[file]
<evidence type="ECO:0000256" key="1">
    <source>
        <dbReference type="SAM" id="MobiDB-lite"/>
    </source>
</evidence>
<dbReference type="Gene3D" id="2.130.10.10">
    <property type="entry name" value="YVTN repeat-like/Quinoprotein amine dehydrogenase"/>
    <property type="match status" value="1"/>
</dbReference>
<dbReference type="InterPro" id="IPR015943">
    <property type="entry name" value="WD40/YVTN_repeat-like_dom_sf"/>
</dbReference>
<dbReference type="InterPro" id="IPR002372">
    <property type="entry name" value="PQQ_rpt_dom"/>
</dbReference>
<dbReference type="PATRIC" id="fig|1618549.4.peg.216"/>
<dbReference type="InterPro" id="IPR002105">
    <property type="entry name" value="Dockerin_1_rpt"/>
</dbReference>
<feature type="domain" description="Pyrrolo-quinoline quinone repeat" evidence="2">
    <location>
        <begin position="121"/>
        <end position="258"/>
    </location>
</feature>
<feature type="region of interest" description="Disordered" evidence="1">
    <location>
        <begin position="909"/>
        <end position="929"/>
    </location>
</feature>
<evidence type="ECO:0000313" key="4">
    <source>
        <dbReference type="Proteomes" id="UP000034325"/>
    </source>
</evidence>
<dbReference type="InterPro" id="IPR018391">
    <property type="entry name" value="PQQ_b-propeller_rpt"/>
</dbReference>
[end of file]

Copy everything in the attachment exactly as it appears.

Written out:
<evidence type="ECO:0000256" key="1">
    <source>
        <dbReference type="SAM" id="MobiDB-lite"/>
    </source>
</evidence>
<dbReference type="Gene3D" id="2.130.10.10">
    <property type="entry name" value="YVTN repeat-like/Quinoprotein amine dehydrogenase"/>
    <property type="match status" value="1"/>
</dbReference>
<dbReference type="InterPro" id="IPR015943">
    <property type="entry name" value="WD40/YVTN_repeat-like_dom_sf"/>
</dbReference>
<dbReference type="InterPro" id="IPR002372">
    <property type="entry name" value="PQQ_rpt_dom"/>
</dbReference>
<dbReference type="PATRIC" id="fig|1618549.4.peg.216"/>
<dbReference type="InterPro" id="IPR002105">
    <property type="entry name" value="Dockerin_1_rpt"/>
</dbReference>
<feature type="domain" description="Pyrrolo-quinoline quinone repeat" evidence="2">
    <location>
        <begin position="121"/>
        <end position="258"/>
    </location>
</feature>
<feature type="region of interest" description="Disordered" evidence="1">
    <location>
        <begin position="909"/>
        <end position="929"/>
    </location>
</feature>
<evidence type="ECO:0000313" key="4">
    <source>
        <dbReference type="Proteomes" id="UP000034325"/>
    </source>
</evidence>
<dbReference type="InterPro" id="IPR018391">
    <property type="entry name" value="PQQ_b-propeller_rpt"/>
</dbReference>